MEDIA RELEASE 19 March 2021

Today the Victorian Government made two announcements celebrating prison construction. It is their sixth media release regarding prison construction works in the last six months and highlights the alarming expansion of the carceral system in Victoria. 

This is nothing to celebrate.

Today’s announcements come after National Close the Gap day yesterday and a week after the announcement of the Yoo-rrook Justice Commission. It is also a week after Corrections Victoria announced yet another Aboriginal death in custody. The growing prison capacity in Victoria will be disproportionately filled with Aboriginal people. Every small step forward for Aboriginal people, is quickly followed by multiple steps backwards.

The latest Corrections Victoria data shows that:

  • The number of Aboriginal and Torres Strait Islander people in prisons was higher at the end of February 2021 than 31 July 2020 (770 vs 710);
  • The number of women in prison was higher at the end February 2021 than 31 July 2020 (416 vs 395);
  • The number of unsentenced people in prison was higher at the end February 2021 than 31 July 2020 (3019 vs 2409).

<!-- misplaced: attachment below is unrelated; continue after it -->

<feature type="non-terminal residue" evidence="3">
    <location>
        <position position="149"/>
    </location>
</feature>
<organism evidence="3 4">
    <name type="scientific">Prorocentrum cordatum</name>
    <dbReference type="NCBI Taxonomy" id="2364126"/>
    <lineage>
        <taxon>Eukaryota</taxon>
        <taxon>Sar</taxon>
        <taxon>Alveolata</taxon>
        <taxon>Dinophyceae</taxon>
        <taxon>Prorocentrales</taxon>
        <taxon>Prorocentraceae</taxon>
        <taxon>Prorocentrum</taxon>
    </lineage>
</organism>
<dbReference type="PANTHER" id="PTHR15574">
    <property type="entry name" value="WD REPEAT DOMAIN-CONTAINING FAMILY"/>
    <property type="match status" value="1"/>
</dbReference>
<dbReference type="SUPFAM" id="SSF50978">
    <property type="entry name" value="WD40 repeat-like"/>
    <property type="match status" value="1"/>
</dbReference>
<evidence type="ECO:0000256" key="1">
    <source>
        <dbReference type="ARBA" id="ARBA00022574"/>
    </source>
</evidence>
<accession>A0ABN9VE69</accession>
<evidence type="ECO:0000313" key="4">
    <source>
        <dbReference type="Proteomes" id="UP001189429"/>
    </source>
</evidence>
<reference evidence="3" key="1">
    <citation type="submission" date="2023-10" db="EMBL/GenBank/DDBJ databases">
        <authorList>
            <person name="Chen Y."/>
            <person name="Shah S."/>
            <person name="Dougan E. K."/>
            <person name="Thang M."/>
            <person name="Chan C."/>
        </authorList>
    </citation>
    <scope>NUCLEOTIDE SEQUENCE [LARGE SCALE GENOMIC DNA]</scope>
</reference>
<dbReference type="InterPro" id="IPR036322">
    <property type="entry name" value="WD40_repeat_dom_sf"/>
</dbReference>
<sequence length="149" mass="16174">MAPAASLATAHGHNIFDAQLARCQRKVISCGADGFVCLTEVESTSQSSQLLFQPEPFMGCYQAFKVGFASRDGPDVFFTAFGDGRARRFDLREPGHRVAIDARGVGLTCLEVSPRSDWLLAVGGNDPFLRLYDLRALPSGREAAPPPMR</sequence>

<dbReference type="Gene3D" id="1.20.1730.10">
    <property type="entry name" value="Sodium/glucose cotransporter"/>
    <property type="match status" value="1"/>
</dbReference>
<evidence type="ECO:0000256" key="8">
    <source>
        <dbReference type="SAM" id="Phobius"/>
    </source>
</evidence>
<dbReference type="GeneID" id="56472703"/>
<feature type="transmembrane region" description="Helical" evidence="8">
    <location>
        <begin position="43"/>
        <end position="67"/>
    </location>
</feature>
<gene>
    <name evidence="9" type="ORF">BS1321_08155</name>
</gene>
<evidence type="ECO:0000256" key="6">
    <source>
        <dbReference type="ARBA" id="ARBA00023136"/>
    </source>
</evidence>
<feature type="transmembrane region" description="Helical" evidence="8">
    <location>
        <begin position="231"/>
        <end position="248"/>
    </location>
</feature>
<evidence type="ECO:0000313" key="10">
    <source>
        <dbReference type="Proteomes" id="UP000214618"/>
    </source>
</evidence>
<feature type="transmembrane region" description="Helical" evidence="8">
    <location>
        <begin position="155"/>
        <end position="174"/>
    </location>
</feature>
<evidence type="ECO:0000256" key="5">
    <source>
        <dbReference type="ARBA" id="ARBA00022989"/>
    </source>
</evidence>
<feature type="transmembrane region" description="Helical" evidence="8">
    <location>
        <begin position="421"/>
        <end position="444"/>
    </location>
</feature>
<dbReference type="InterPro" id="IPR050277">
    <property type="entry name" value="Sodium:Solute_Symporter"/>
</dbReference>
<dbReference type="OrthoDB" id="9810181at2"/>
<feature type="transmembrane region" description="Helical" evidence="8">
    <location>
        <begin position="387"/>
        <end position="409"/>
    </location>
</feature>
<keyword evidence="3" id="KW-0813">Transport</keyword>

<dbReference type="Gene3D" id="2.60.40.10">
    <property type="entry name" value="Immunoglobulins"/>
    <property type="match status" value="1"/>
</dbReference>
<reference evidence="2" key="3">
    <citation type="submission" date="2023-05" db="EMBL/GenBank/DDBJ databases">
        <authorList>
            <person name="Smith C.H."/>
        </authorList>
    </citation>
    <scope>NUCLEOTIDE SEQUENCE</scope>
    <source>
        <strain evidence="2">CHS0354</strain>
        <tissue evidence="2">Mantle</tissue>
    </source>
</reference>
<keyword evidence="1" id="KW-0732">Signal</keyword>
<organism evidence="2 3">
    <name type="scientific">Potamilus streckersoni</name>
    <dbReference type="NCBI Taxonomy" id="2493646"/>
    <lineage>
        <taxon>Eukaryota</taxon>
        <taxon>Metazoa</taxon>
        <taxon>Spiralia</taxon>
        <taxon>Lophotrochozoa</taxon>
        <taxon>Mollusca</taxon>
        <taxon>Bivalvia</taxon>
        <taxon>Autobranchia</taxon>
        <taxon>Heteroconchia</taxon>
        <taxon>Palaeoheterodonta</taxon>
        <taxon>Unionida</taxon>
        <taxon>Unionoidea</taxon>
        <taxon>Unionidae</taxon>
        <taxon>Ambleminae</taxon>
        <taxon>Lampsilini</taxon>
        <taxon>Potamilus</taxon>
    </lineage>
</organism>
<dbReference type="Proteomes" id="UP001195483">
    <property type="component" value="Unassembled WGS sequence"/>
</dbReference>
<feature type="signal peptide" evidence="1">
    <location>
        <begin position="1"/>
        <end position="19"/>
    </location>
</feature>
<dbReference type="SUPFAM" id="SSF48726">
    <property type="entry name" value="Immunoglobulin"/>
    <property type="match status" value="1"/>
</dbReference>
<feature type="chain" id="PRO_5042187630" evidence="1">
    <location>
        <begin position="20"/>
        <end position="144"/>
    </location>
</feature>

We know that many of the Aboriginal women who are incarcerated are survivors of violence and trauma. They often end up in the justice system because there is a lack of Government support to help them rebuild their lives. 

The Victorian Government says this is a job creation investment. These construction jobs will end very soon and the Government will be left with more prison cells to fill. They should have invested this money in emergency accommodation, public housing, education and community services instead. 

Quote attributable to Nerita Waight, CEO of Victorian Aboriginal Legal Service: 

“More prison cells means more Aboriginal people in prison and more Aboriginal deaths in custody.” 

“The Victorian Government will not Close the Gap by giving with one hand and locking us up with the other.” 

Quote attributable to Meena Singh, Legal Director of the Human Rights Law Centre: 

“The Victorian Government should be working towards closing, rather than expanding, prisons. Prisons don’t rehabilitate people or create safer communities, they only serve to compound and exacerbate disadvantage, which is a contributing factor of why people are incarcerated.”